A System of Design
When designing partial dentures, it is important to consider all aspects of the design in order to ensure that the final denture is stable, aesthetic and functional. In order to do this, we have a system of design which can be followed to ensure you don’t miss any components of the denture. This post will briefly look at each part of this system and explain a little about it
The sections include:
- Indirect Retention
The saddles are the parts of the denture that are going to house the teeth. They can be bounded or unbounded. Things that need to be considered at this point:
- Which teeth are you going to replace?
- Are you going to replace like-for-like? It is often more efficient and comfortable to replace molars with premolars
- How are the saddles going to relate to existing teeth?
This isn’t strictly part of the system, but it’s needed in order to determine the rest of the design. When the model is cast up for your patient, this then needs to be placed on a model surveyor. The surveyor has a vertical arm that comes down and contacts the model. This process will be covered in more detail in another post. Various instruments are used with the surveyor including a lead marker and analysing rod. The aim is to analyse the model in the horizontal plane, and alternative planes, to identify undercuts for your denture to use and the path of insertion.
The path of insertion is the path taken by the denture from first tooth contact until it is fully seated.
Support is preventing the denture from sinking in towards the underlying soft tissues. This is aiming to help protect the underlying mucosa. Partial dentures can either be:
- Tooth-borne – where the force is directed down the long axis of the teeth via rests
- Tissue-borne – where adequate support is achieved by enlarging the footprint as much as possible to distribute the load on the denture on to the soft tissues
- Mixed – the majority of partial dentures have both tooth and tissue-borne components
Rests can be occlusal, cingulum or incisal. The state of the abutment tooth has to be considered first to see what force it can tolerate. Rests also provide a number of other functions including indirect retention, positioning the denture correctly and distribution of load.
Retention is preventing displacement of the denture AWAY from the mucosa. This is usually achieved by clasps (but also sometimes by altering the path of insertion). Clasps can either be:
- Gingivally approaching clasps – usually found at the front of the mouth and are more aesthetic
- Occlusally approaching clasps – usually found towards the back of the mouth and avoids the gingival margin
Clasps provide direct retention and prevent this displacement. Only the final third of the clasp engages the undercut.
When something like a clasp is placed around a tooth, during disengagement from the undercut, the clasp will apply a lateral force on the tooth. Over time, this will cause the tooth to tip and weaken. Therefore, something is needed on the opposite side of the tooth the reciprocate this force i.e. a bar or a plate. So reciprocation is balancing the sideways force on a tooth. The reciprocating plate must be in contact with the tooth in order to function properly.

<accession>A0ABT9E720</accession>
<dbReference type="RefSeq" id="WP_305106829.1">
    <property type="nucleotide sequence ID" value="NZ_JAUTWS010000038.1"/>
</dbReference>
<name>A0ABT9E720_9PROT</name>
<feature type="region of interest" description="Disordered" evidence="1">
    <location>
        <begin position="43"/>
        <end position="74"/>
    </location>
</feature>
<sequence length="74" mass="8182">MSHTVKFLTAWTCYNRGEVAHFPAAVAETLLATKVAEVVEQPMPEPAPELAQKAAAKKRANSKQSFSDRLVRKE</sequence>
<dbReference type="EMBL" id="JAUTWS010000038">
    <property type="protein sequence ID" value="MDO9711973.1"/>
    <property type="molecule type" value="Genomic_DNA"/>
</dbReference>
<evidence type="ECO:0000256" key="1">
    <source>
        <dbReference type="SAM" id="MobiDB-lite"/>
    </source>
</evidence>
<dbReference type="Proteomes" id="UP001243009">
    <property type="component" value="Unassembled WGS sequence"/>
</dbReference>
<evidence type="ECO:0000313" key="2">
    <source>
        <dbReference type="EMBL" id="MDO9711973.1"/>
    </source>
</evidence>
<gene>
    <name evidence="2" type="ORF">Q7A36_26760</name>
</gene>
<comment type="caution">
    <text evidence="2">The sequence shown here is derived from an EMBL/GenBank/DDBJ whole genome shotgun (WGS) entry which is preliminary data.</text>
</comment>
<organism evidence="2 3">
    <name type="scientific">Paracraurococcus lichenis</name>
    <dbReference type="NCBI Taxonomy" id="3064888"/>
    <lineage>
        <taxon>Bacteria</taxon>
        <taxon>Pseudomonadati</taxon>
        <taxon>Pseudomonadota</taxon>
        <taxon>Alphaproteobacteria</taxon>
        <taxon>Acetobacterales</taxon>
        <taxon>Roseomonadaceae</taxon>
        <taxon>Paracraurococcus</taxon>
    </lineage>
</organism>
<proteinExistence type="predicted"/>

Bracing is preventing sideways and anteroposterior movement of the denture. Often this occurs automatically through the extension of the denture itself. Bracing can become difficult in free-end saddle cases, where there isn’t much material present. In these situations, extending the footprint of the denture can prove to be beneficial.
Connectors are the components of the denture that join everything up, which can be minor or major. Minor connectors join the smaller components to the saddles, while major connectors join the saddles up and complete attachment between the two halves on the arch.
There are a huge number of connectors including:
- Lingual bars
- Lingual plates
- Sublingual bar
- Palatal plate
- Palatal bar
Connectors also help in terms of support, bracing and indirect retention. Connectors need to be hygienic, rigid and tolerable to the patient.
Indirect retention prevents tipping/rotation of the denture about a fulcrum. Indirect retention is most necessary in situations such as Kennedy Class I, II and IV cases, where the main components of the denture are restricted to one part of the denture. This creates an axis which the denture wants to tip over (as shown by the image below). Therefore, components need to be placed on the opposite side of this axis to stabilise it. Indirect retention can be provided by connectors, clasps and rests.
The system of design is a method that is used to help design a partial denture in an ordered manner to ensure all components and features are covered. It is a simple and complete method to follow for partial denture design.
References and Recommended Reading
- System of Design – YouTube video by Duncan Wood
- Removable Partial Dentures: 18 (Quintessentials of Dental Practice)
- Removable Partial Dentures: A Clinician’s Guide
How useful was this post?
Click on a star to rate it!
Average rating 5 / 5. Vote count: 1
We are sorry that this post was not useful for you!
Let us improve this post!
Thanks for your feedback!